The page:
• Re: (Score:3, Insightful)

          by Anonymous Coward

          You sir, need to start sampling beer from the Pacific Northwest. There's none better on earth.

          • by Skye16 (685048)

            Eh, any local microbrewery is about the same. Most have high quality.

            I spent my honeymoon in the Pac NW, but I've had better beers back at home (and I've had worse ones).

            Don't get me wrong, some were worthy of note and I wrote them down, and sometimes I even crave them and wish I could be back there right now, but I do that for local microbrews as well. It probably isn't necessarily indicative of area, just smaller batches and far more interest in making something taste good than something that tastes con

        • by jopsen (885607)

          Or how about beer with alcohol in it. Introducing the native Americans to alcohol worked out pretty well, for the Europeans. :)

          Well, how about trying their pipe then... I'm sure opium is pretty common around there... I'm sure that'll work out pretty well for the Taliban, they're already stoned... :)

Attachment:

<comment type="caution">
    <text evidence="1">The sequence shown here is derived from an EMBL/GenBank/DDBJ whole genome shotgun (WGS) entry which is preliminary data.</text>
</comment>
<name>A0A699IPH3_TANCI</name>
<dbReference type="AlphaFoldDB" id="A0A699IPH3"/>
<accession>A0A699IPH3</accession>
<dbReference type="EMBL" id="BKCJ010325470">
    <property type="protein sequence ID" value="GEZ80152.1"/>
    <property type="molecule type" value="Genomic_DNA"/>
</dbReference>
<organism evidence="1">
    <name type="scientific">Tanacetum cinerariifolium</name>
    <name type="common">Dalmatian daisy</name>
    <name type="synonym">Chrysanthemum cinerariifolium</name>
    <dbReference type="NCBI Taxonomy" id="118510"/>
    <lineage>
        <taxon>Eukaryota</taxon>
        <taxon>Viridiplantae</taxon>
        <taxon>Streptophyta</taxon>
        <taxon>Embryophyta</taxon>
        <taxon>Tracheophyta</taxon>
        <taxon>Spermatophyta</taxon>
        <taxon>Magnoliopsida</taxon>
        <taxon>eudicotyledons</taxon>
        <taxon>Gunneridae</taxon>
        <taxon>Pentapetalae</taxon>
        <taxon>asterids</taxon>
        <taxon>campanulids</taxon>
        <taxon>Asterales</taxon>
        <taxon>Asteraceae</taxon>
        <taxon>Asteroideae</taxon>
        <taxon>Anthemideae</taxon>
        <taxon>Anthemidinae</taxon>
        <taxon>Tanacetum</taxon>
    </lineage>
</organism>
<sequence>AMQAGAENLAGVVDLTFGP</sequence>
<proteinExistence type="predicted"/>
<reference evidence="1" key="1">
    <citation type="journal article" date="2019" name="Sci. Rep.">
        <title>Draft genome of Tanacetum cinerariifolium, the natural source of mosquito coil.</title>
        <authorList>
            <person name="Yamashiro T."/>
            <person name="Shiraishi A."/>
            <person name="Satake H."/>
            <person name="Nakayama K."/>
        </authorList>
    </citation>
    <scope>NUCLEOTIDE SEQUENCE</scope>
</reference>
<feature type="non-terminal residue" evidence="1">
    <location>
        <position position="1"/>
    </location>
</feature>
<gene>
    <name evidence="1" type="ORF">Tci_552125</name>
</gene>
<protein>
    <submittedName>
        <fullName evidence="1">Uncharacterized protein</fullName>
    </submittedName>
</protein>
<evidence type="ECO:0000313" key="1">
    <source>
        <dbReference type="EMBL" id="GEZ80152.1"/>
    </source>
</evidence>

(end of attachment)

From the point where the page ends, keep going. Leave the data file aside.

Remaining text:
• by tacroy (813477)
      I imagine that would work against "winning hearts and minds" and probably add to the "the USA hates us all, kill them."
    • by Wowsers (1151731)

      You don't need fancy multi-millon Dollar gadgets to make people run away. A loudspeaker with a few tracks from say Britney Spears, Lady Gaga, Beyonce and Katy Perry, will do far more damage.

  • by timholman (71886) on Tuesday July 27, 2010 @11:38AM (#33046794)

    RTFA. There's nothing in the linked story about it "failing" any test. What happened is that the military decided that no operational need for the weapon existed in Afghanistan.

    The ADS does work for crowd control, but generally the military isn't dealing with crowds of rioting civilians attacking their outposts. They're dealing with insurgents fighting with guerilla tactics and IEDs. The ADS is the wrong tool for the job.

    • by eldavojohn (898314) * <eldavojohn AT gmail DOT com> on Tuesday July 27, 2010 @11:48AM (#33046988) Journal
      If you look at the right side of the page, the second most popular article is titled

      "US 'heat ray' gun fails final test"

      This morning, when I read this article and submitted it to Slashdot, that was the title. The words "fails final test" were all over the article. Unfortunately Google doesn't seem to offer a cache for it but those words are all over [google.com].

      The summary isn't wrong, it's just that the BBC changed their story. In the original version the final test was actually putting it to use in Afghanistan. And the US Military Leaders decided ADS doesn't work in that war scenario.

      The ADS is the wrong tool for the job.

      So if you use the wrong tool for the job and it doesn't work wouldn't you call that failing?

      • Re: (Score:2, Insightful)